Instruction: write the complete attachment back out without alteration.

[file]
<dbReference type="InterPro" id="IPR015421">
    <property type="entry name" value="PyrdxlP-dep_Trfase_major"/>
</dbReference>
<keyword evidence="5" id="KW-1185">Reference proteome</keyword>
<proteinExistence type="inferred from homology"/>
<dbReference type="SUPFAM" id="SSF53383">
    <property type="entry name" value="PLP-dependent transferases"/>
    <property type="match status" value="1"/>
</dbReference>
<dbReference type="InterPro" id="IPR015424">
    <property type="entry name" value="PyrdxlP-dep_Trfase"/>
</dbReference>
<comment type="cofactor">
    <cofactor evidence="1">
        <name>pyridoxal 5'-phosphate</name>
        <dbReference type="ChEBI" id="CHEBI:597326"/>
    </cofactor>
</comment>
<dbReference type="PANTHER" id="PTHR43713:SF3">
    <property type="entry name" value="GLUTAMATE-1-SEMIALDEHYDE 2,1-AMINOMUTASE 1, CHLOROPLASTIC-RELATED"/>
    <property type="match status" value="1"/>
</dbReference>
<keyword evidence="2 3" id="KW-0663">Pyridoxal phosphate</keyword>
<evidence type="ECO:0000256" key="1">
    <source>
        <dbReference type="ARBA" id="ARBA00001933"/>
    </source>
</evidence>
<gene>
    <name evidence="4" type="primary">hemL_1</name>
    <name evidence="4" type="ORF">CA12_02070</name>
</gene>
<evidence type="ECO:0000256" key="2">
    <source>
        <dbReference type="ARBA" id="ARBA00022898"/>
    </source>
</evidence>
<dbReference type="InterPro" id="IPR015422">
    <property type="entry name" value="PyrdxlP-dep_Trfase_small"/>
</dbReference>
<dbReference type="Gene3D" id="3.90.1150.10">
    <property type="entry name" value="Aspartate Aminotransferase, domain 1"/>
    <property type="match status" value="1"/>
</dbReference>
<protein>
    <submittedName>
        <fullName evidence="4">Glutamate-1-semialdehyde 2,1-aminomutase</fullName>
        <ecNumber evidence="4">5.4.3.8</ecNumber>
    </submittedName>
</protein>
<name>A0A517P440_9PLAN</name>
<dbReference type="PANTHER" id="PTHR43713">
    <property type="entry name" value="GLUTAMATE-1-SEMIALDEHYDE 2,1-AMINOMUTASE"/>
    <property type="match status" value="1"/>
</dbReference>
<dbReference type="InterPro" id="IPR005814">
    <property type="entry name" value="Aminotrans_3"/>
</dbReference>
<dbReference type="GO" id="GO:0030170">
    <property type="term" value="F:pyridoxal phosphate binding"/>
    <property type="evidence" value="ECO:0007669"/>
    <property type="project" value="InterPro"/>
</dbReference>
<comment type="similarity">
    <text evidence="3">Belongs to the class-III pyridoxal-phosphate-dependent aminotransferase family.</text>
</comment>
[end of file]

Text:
<dbReference type="InterPro" id="IPR015421">
    <property type="entry name" value="PyrdxlP-dep_Trfase_major"/>
</dbReference>
<keyword evidence="5" id="KW-1185">Reference proteome</keyword>
<proteinExistence type="inferred from homology"/>
<dbReference type="SUPFAM" id="SSF53383">
    <property type="entry name" value="PLP-dependent transferases"/>
    <property type="match status" value="1"/>
</dbReference>
<dbReference type="InterPro" id="IPR015424">
    <property type="entry name" value="PyrdxlP-dep_Trfase"/>
</dbReference>
<comment type="cofactor">
    <cofactor evidence="1">
        <name>pyridoxal 5'-phosphate</name>
        <dbReference type="ChEBI" id="CHEBI:597326"/>
    </cofactor>
</comment>
<dbReference type="PANTHER" id="PTHR43713:SF3">
    <property type="entry name" value="GLUTAMATE-1-SEMIALDEHYDE 2,1-AMINOMUTASE 1, CHLOROPLASTIC-RELATED"/>
    <property type="match status" value="1"/>
</dbReference>
<keyword evidence="2 3" id="KW-0663">Pyridoxal phosphate</keyword>
<evidence type="ECO:0000256" key="1">
    <source>
        <dbReference type="ARBA" id="ARBA00001933"/>
    </source>
</evidence>
<gene>
    <name evidence="4" type="primary">hemL_1</name>
    <name evidence="4" type="ORF">CA12_02070</name>
</gene>
<evidence type="ECO:0000256" key="2">
    <source>
        <dbReference type="ARBA" id="ARBA00022898"/>
    </source>
</evidence>
<dbReference type="InterPro" id="IPR015422">
    <property type="entry name" value="PyrdxlP-dep_Trfase_small"/>
</dbReference>
<dbReference type="Gene3D" id="3.90.1150.10">
    <property type="entry name" value="Aspartate Aminotransferase, domain 1"/>
    <property type="match status" value="1"/>
</dbReference>
<protein>
    <submittedName>
        <fullName evidence="4">Glutamate-1-semialdehyde 2,1-aminomutase</fullName>
        <ecNumber evidence="4">5.4.3.8</ecNumber>
    </submittedName>
</protein>
<name>A0A517P440_9PLAN</name>
<dbReference type="PANTHER" id="PTHR43713">
    <property type="entry name" value="GLUTAMATE-1-SEMIALDEHYDE 2,1-AMINOMUTASE"/>
    <property type="match status" value="1"/>
</dbReference>
<dbReference type="InterPro" id="IPR005814">
    <property type="entry name" value="Aminotrans_3"/>
</dbReference>
<dbReference type="GO" id="GO:0030170">
    <property type="term" value="F:pyridoxal phosphate binding"/>
    <property type="evidence" value="ECO:0007669"/>
    <property type="project" value="InterPro"/>
</dbReference>
<comment type="similarity">
    <text evidence="3">Belongs to the class-III pyridoxal-phosphate-dependent aminotransferase family.</text>
</comment>